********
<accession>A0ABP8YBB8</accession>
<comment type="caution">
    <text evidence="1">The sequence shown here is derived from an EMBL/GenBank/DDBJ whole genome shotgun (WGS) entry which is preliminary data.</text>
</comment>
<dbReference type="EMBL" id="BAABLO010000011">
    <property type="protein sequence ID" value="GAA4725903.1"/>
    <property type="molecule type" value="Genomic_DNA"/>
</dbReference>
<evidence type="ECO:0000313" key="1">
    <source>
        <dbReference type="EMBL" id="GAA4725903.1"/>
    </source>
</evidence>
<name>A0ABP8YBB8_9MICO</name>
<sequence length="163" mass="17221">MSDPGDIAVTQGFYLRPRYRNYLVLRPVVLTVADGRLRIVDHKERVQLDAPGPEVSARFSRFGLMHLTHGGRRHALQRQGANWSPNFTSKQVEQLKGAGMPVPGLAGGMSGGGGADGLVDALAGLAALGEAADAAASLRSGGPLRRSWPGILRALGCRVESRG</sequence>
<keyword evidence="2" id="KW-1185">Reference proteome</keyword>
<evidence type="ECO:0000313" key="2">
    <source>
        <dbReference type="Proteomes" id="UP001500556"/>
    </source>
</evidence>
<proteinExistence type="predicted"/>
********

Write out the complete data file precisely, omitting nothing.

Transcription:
<accession>A0ABP8YBB8</accession>
<comment type="caution">
    <text evidence="1">The sequence shown here is derived from an EMBL/GenBank/DDBJ whole genome shotgun (WGS) entry which is preliminary data.</text>
</comment>
<dbReference type="EMBL" id="BAABLO010000011">
    <property type="protein sequence ID" value="GAA4725903.1"/>
    <property type="molecule type" value="Genomic_DNA"/>
</dbReference>
<evidence type="ECO:0000313" key="1">
    <source>
        <dbReference type="EMBL" id="GAA4725903.1"/>
    </source>
</evidence>
<name>A0ABP8YBB8_9MICO</name>
<sequence length="163" mass="17221">MSDPGDIAVTQGFYLRPRYRNYLVLRPVVLTVADGRLRIVDHKERVQLDAPGPEVSARFSRFGLMHLTHGGRRHALQRQGANWSPNFTSKQVEQLKGAGMPVPGLAGGMSGGGGADGLVDALAGLAALGEAADAAASLRSGGPLRRSWPGILRALGCRVESRG</sequence>
<keyword evidence="2" id="KW-1185">Reference proteome</keyword>
<evidence type="ECO:0000313" key="2">
    <source>
        <dbReference type="Proteomes" id="UP001500556"/>
    </source>
</evidence>
<proteinExistence type="predicted"/>